Tue. Jun 18th, 2024

This is one fan promotion that will hopefully never fade. In the tradition of the Rally Monkey, 70s Disco Night, ThunderStix, and Propose Marriage To Your Significant Other at Center Court Live On The Megatron, we now have one of the most entertaining off-the-field activities in the history of pro sports. Thanks to modern pyrotechnics and the fetish we American have always held dear for watching things go up in flames, “Blow Up A Symbol Of Your Team’s Futility” is a fad that is spreading faster than a San Diego wildfire.At first, it started out small. Remember the infamous “Bartman Ball?” Back in October, when Steve Bartman reached out for a foul ball and accidentally tipped it away from Chicago Cub’s third baseman Moises Alou, Cubs fans were quick to blame poor Steve for their team’s perennial misfortunes, and as a result, his reputation was the first thing to be destroyed. His face was shown on TV, in the newspapers, in cartoons, and it took all winter for Chicago residents to grow up and realize that the Cubs were entirely capable of blowing their World Series chances against the Marlins without Bartman’s help. Instead of focusing their rage on him, they then decided to take their aggression out on the ball itself. So last month, they crammed the baseball full of explosives, put it in a bulletproof glass case in Harry Caray’s Restaurant, lit a fuse, and to the delight of Cubs fans everywhere, “Blew Up A Symbol Of Their Team’s Futility.”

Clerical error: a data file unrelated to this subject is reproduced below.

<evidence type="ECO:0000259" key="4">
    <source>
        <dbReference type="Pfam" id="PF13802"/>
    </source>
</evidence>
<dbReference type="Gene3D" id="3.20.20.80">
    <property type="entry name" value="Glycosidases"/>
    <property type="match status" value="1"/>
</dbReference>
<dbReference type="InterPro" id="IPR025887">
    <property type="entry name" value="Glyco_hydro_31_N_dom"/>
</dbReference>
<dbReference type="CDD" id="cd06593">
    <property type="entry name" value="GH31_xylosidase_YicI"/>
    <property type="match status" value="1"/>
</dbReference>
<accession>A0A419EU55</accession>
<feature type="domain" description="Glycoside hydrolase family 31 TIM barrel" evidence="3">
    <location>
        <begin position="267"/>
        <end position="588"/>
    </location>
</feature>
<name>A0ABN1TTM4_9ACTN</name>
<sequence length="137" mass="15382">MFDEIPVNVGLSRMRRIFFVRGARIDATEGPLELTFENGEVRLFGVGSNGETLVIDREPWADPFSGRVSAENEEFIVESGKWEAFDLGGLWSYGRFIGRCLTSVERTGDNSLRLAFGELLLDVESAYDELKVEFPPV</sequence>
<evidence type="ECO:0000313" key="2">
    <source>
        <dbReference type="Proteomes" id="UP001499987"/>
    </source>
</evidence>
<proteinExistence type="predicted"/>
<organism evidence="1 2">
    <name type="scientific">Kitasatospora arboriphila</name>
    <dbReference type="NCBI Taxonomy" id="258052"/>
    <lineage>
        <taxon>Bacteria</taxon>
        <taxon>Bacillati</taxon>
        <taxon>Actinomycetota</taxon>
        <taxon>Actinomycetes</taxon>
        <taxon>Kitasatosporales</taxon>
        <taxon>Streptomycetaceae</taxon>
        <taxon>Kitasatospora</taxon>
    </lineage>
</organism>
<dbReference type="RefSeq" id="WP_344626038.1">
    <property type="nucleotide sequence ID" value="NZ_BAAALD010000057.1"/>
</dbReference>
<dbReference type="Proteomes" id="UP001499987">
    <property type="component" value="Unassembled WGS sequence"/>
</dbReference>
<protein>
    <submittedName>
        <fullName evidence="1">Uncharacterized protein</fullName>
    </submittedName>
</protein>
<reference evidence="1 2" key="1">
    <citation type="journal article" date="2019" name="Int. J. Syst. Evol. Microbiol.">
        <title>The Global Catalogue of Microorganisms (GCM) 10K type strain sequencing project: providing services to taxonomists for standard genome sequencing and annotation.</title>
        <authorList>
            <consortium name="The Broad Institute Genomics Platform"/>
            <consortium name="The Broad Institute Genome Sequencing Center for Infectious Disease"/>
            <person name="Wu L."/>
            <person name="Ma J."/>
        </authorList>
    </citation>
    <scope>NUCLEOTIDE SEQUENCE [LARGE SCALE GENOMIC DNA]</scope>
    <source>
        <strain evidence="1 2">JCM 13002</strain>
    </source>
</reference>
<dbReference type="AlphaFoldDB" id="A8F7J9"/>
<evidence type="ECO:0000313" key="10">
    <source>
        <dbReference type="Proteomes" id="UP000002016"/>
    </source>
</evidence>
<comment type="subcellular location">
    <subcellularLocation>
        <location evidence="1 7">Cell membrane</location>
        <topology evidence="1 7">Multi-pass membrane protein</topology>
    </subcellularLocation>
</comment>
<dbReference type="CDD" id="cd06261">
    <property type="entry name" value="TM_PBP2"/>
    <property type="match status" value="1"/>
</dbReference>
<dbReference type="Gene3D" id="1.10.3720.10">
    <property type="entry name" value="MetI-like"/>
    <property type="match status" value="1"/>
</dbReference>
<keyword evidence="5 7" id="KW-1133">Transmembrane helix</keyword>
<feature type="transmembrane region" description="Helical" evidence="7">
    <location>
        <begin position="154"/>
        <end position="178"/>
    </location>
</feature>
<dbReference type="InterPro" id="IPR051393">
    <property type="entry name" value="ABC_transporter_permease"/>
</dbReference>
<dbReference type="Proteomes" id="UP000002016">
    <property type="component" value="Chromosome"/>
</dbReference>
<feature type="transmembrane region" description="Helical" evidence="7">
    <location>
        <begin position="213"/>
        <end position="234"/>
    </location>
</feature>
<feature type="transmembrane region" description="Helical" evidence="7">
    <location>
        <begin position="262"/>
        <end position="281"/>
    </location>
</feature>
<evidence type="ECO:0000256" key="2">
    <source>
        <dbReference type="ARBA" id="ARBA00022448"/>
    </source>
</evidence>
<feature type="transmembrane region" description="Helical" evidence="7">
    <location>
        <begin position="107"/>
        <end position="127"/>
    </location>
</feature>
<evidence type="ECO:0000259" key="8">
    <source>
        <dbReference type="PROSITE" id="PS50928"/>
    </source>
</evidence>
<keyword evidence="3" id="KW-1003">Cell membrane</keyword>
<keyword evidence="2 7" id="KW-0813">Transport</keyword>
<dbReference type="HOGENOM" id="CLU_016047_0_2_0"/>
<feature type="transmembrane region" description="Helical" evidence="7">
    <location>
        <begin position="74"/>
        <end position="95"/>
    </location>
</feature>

From there, it grew. We went from blowing up baseballs to imploding entire stadiums, something not so new, unless you know the motive behind Veterans Stadium becoming Veterans Parking Lot. Never has a team’s venue taken so much of the blame for their misfortune than has the Vet for the Eagles and Phillies.

When it was opened in 1971, it was a marvel of sports architecture. On Sunday, it died as a broken-down relic, a multi-purpose venue that wasn’t fit for baseball any better than it was jury-rigged for football. And of course, the Vet was notorious for being the scourge of many ACLs, MCLs, and vertebrae; the fuzzy green cement cover called Astroturf ended careers and eventually forced both teams to search for greener pastures. Across the street from the empty cement shell that took just 58 seconds to become rubble, now stands the Phillies’ new Citizen’s Bank Ballpark and the Eagles’ Lincoln Financial Field. With the push of a plunger and a series of loud booms, the symbol of penny-pinching, consistently awful teams became a memory.

Of course, nothing amuses us more than a good pyrotechnics show. Explosions and fiery displays catch and hold our feeble attention spans. During the gas main break at La Salle last month that turned an intersection near one of the dorms into a giant flamethrower, evening news broadcasts switched between just two camera views for 20 and 30 minutes at a time. Without any new developments in this “breaking news story,” residents of the Delaware Valley watched the 110-foot ball of fire, enchanted as though they were a snake and the gas main were the charmer. Most local news outlets ignored the story the next day because no bystanders were unlucky enough to get hurt. Such a good explosion is ten times as good as chanting obscenities at an injured opponent, and twice as good as a Rally Monkey, if that is even possible. Think Death Star, think Bombs over Baghdad, think Martha Stewart’s career; explosions are the most dazzling and definitive way to bring any situation to a close.

Watch the success of the Cubs and the Phillies this season. Ignore the free-agent acquisitions, the coaching, the effort of the players and management, and focus in on nothing but the ridiculous passion and superstition of the fans and their “symbols of their team’s futility.” If they’re able to reverse fortunes as the smoke clears, sports fans everywhere will be scrambling to find something to tape an M80 to.

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